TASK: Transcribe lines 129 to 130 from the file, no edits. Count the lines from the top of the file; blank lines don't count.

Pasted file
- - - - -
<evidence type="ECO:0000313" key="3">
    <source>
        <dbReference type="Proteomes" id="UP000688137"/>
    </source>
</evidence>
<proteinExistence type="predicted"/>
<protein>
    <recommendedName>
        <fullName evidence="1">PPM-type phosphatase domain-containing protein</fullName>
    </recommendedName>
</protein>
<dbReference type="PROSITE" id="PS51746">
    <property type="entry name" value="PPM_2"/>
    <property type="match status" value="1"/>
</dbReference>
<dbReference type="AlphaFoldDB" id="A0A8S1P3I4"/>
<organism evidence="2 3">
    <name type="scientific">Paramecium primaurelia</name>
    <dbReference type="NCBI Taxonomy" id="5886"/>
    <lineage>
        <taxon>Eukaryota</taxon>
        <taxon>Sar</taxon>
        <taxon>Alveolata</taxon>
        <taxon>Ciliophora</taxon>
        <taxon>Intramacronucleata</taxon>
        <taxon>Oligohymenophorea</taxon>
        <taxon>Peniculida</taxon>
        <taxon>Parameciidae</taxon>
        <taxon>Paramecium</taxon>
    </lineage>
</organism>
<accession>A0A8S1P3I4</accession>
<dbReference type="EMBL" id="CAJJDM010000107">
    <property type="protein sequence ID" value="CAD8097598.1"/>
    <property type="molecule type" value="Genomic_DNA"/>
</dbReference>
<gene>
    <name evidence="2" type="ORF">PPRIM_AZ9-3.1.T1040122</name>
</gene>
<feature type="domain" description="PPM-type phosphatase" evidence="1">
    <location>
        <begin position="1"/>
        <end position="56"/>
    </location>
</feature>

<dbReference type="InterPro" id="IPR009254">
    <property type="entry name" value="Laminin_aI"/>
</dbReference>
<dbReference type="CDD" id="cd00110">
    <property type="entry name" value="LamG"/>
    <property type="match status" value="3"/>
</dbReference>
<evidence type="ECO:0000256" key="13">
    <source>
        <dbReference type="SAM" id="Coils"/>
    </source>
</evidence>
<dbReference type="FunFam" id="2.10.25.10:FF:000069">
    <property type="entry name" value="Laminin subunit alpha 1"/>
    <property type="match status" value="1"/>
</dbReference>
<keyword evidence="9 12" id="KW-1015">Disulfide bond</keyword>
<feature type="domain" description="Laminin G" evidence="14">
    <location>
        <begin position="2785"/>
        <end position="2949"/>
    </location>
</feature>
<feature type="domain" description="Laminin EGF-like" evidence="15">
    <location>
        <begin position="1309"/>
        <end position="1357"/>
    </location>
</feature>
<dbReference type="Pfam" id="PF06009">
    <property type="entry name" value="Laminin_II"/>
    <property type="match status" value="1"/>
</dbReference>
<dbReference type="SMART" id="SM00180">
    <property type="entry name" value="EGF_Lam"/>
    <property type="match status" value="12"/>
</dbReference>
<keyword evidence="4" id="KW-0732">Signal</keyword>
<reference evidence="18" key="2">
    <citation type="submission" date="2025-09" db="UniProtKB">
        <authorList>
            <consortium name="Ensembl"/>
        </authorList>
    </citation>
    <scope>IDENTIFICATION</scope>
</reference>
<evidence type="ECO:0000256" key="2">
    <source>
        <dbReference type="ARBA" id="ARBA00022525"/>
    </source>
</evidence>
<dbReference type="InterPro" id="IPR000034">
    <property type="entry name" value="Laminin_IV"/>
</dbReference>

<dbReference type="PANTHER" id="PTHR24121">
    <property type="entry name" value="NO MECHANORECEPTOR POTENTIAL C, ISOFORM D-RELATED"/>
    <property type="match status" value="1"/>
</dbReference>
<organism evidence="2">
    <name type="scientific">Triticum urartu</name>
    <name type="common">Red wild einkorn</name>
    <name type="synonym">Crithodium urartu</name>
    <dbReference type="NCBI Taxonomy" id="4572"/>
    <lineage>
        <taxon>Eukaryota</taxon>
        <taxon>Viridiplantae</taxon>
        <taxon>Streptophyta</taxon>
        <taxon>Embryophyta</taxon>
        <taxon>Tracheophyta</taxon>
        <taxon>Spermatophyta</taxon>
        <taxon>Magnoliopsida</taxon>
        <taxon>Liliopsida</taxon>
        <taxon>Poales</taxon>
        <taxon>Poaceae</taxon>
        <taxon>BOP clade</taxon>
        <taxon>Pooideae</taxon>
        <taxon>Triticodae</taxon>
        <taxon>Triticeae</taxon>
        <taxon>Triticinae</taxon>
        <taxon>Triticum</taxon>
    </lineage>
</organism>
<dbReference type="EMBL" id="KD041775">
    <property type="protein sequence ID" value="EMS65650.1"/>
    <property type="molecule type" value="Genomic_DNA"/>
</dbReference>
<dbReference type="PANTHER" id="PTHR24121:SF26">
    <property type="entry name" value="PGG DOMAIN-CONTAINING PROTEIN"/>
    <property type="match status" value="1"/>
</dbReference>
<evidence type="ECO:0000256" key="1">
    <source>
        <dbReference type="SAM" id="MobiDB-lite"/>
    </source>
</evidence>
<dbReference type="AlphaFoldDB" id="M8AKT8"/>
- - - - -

    <property type="protein sequence ID" value="EMS65650.1"/>
    <property type="molecule type" value="Genomic_DNA"/>